Llangollen was an important coaching stop for the mail coach on the old mail route along the A5 London to Holywell road. Other transport was the Ellesmere Canal which ran to Hurleston Junction (nr Nantwich). This is now known as the Llangollen Canal.






And the Llangollen Railway is now a great tourist attraction. It was opened on the 2nd June 1862, closed for passengers on 18th January 1965, closed for goods in April 1968 but it re opened on 13th September 1975.



The annual Eisteddfod Folk Music Festival is held here lasting a week.


Nearby is Valle Crucis Abbey, this is a former Cistercian Monastery built in the 13th century.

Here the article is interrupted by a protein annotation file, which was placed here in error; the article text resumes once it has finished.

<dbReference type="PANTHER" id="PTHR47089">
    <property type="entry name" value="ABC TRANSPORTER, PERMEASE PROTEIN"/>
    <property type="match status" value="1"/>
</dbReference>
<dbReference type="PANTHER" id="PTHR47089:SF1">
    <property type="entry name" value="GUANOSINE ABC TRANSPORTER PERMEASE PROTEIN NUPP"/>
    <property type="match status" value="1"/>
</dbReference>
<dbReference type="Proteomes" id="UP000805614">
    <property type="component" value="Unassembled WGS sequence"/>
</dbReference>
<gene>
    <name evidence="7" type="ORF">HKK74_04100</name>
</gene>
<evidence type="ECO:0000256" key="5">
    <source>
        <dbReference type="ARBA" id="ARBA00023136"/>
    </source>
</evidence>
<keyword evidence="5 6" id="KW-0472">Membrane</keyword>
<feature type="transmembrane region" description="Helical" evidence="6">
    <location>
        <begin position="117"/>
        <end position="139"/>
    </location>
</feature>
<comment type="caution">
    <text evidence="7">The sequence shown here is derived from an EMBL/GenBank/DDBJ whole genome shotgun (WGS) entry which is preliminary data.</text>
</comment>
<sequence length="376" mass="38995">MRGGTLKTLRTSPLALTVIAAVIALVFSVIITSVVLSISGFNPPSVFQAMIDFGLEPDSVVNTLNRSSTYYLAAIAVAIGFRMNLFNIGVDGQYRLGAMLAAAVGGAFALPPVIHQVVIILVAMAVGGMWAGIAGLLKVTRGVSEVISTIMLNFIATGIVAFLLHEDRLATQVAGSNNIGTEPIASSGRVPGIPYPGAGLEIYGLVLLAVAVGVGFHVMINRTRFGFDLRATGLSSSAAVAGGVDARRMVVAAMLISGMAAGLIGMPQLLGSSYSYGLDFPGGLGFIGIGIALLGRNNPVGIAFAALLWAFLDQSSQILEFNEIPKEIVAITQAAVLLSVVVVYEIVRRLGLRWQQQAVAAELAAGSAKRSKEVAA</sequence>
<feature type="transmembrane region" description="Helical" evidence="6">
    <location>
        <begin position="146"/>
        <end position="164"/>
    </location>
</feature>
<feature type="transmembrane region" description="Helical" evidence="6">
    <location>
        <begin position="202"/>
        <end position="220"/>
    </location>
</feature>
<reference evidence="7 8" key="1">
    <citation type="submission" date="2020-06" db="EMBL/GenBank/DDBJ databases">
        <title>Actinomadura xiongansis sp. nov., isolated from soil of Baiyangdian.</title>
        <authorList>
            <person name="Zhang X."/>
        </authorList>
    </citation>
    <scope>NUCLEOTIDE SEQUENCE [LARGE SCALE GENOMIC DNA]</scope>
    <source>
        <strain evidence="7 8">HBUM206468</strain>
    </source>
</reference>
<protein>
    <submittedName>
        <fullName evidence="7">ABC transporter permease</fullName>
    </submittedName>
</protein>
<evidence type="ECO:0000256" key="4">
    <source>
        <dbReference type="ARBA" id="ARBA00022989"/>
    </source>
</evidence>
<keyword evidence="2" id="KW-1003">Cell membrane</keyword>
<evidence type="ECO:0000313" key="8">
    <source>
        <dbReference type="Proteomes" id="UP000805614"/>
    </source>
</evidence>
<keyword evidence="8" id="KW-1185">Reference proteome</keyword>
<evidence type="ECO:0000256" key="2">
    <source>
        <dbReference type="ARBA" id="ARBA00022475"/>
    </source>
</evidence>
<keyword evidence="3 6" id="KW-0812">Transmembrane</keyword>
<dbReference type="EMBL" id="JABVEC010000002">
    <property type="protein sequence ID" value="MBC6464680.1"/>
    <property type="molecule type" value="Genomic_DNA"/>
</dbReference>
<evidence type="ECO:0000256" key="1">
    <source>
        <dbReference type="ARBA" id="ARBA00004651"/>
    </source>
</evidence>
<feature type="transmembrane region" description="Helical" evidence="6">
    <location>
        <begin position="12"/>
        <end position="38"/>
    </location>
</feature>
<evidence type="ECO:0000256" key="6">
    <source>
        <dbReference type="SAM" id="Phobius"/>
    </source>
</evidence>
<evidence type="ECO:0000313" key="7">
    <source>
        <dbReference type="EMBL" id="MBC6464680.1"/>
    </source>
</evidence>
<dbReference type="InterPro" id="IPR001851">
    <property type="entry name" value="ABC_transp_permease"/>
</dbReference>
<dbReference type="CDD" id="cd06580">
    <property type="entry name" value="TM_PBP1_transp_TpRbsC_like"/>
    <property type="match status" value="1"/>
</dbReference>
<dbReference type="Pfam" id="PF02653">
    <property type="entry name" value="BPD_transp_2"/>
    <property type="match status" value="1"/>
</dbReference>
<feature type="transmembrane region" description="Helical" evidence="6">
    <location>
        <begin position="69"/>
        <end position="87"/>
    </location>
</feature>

Llangollen is also home to Plas Newydd. This was originally a small cottage when the Ladies of Llangollen moved in during 1780. Between 1798 and 1814, Lady Eleanor Butler and Miss Sarah Ponsonby conducted their restoration and rebuilding work. They lived together for almost 50 years. It is said that only men can see their ghosts on Christmas Eve.












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ST WINIFRED'S WELL



St Winifred's well and chapel has been visited by people for 1300 years wishing to be healed or for their faith.






This place began with a legend. In AD 660, this area was a number of huts centered around a church. Winefride was a young lady who was the daughter of a local prince. Caradoc, the son of another prince, was very taken with Winefride. He asked her to marry him but she refursed. Caradoc would not leave her alone and she tried to hide in the church. Caradoc found her and angry that she wouldnt marry him, he attacked her and chopped of her head.